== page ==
Movers and shakers

Profile of Cynthia Arvidson


Job title(s) and responsibilities: "I'm the executive director of Habitat for Humanity of Taos, Inc. (HFHT) I provide overall management of Habitat for Humanity of Taos in accordance with the direction, policies and objectives set by the board of directors. I manage the affiliate, which includes the coordination of committees and task groups with the primary goal of building Habitat houses and community outreach. The executive director works directly with the board to develop and maintain a self-sustaining affiliate through resource development activities. The Habitat ReStore is a big part of our affiliate. It's our number one funding source and I work with Tom Drake, our ReStore Manager and aid with oversight.

"We utilize visiting work groups who come work with us, paying a per person donation. We now have a volunteer coordinator that does most of the setting up and oversight of the groups. The construction supervisor manages them during their time on the jobsite, but I get to interact and make them feel welcome — an ambassador of sorts for Taos and our affiliate. We really market Taos and building with adobe to attract more groups to our beautiful community.

"I also co-lead our training classes with Rose Vargas. These are provided to our new partner families; they are budgeting, home maintenance/repair and firs- time home buying. We want the homeowners to succeed as new home buyers, and this is part of that process.

"There are even stricter guidelines on loan origination now and I have to be certified in loan origination to deal with our partner families and help fill out/provide loan documents to them during the process."

How many years in present occupation/business endeavor?

"I’ve been in Taos 16 years now, but in August it will be my 10th year with HFHT."

What lessons have you learned in your career that have influenced the advice you would lend to girls/women who want a career in your industry?

"The biggest lesson I’ve learned that influences the advice I give to girls/women is to follow your heart. For me, this is a calling, not just a job. t’s probably the most complicated and difficult position I’ve ever held. I don’t think I could have made it 10 years if it was just a ‘job.' That’s what it started out as. I was looking for a job and this opportunity opened up, but it soon became a passion. When you work in the non-profit sector it can be just as much work, usually more, than in the corporate or private sectors with not as many benefits and perks. What has kept me engaged and fulfilled is the calling, not the job."

What do you think is the biggest issue for women in the workplace?

"I think the biggest issue for women in the workplace can be not being taken seriously and not just being 'a little lady.' I think a lot of that has gone by the wayside, but it is still out there. I’ve run into people that don’t want to deal with me because I’m a woman and not a man in the construction industry, so I must not know as much. I think at times it’s a subconscious reaction; they don’t even realize they are doing it."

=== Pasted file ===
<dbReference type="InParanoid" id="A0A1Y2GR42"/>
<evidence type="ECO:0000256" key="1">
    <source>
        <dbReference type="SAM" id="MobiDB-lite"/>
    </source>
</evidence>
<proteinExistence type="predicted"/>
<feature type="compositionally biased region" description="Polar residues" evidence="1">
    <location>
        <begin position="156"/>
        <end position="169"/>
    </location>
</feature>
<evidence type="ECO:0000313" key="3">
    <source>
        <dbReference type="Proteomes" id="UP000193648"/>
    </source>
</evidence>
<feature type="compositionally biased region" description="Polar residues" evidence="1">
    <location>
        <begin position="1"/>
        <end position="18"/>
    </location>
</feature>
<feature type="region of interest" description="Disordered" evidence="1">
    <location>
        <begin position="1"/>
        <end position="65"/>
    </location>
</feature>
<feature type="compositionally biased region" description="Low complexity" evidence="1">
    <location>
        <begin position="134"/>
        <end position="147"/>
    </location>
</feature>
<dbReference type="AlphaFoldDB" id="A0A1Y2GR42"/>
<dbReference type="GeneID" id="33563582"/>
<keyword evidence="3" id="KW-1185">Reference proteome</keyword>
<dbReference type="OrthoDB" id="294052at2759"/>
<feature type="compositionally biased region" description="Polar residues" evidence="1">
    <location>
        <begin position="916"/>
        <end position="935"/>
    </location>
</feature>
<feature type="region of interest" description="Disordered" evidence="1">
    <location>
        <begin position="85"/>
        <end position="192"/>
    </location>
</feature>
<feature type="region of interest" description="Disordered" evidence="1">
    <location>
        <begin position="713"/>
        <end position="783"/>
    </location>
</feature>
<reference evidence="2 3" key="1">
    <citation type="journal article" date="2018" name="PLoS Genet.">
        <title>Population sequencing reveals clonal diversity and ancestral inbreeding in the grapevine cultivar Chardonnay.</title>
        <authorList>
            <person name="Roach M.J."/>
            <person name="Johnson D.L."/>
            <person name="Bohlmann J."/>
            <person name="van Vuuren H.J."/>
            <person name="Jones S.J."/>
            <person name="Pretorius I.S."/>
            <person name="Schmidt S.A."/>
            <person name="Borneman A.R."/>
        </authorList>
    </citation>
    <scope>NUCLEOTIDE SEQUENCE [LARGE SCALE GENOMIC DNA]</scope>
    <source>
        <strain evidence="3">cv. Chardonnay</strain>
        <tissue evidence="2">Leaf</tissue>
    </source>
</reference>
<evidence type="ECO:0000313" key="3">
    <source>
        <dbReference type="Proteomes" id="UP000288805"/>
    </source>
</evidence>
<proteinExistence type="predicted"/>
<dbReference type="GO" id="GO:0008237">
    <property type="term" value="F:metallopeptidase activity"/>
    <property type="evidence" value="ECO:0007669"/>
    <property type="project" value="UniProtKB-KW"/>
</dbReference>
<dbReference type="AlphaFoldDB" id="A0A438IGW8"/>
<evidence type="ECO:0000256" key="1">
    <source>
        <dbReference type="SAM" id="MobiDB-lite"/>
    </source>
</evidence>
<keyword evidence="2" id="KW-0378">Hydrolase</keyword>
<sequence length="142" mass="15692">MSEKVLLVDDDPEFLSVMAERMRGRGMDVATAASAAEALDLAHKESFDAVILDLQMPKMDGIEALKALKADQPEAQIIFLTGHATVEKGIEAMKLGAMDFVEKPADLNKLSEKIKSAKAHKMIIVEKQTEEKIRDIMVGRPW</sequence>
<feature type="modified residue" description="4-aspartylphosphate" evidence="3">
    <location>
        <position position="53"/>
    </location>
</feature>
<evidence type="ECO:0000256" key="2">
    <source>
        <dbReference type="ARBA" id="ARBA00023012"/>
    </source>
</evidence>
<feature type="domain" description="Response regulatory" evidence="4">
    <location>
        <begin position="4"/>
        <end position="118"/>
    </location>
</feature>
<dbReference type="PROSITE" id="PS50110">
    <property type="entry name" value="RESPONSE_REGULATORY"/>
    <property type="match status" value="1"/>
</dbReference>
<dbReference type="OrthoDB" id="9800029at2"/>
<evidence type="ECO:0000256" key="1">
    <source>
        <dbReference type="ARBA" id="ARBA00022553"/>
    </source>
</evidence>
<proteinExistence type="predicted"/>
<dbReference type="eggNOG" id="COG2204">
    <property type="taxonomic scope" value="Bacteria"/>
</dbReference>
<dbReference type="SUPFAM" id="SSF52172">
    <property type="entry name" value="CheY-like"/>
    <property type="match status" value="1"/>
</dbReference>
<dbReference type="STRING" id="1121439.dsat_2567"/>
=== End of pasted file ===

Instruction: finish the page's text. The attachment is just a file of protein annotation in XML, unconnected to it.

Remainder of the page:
Who do you admire and why?

"I’m not sure if this is a female leader, but Anne Frank made a huge impression on me as a child. I remember reading 'The Diary of Anne Frank' and thinking how brave she was, her gentle heart and great outlook on life, despite the circumstances.

"Corrie Ten Boom had a huge influence on my life. I’ve read most of her books, but 'The Hiding Place' tells the story of how she and her Dutch family saved many Jewish people from the Nazis and was eventually imprisoned for it. She had faith and courage, and the ability to see the good of God’s hand in all things. The story impressed me in regard to dealing with hardship. While Corrie and her sister where in the concentration camp, her sister was upset that the building they were in was infested with fleas. But Corrie told her to be thankful for those fleas because it kept the male guards away from them. That has stuck with me and I try to look at circumstances with that same faith.

"Then in my own world, the biggest influence for me was a woman I worked with at GTE E-911 department in the early '90s. Her name was Flynn Nogueira and she was the director of that division. I had just gone through a painful divorce and was struggling and had this new job on top of it. She was so instrumental in encouraging me to believe in myself, that I could do anything I put my mind to and to create goals and stick to them. She gave me huge projects, would give me guidance and let me roll. She really instilled in me that I could figure anything out. She would ask you great questions that went deep. Flynn was instrumental in getting me to see that I didn’t want to be in the sales department. I moved out of that department and division where I grew and was promoted. The biggest thing that stuck out to me about her was that she was not afraid to promote and uplift other women, and she really invested in people. She had this vitality that was infectious and energizing."


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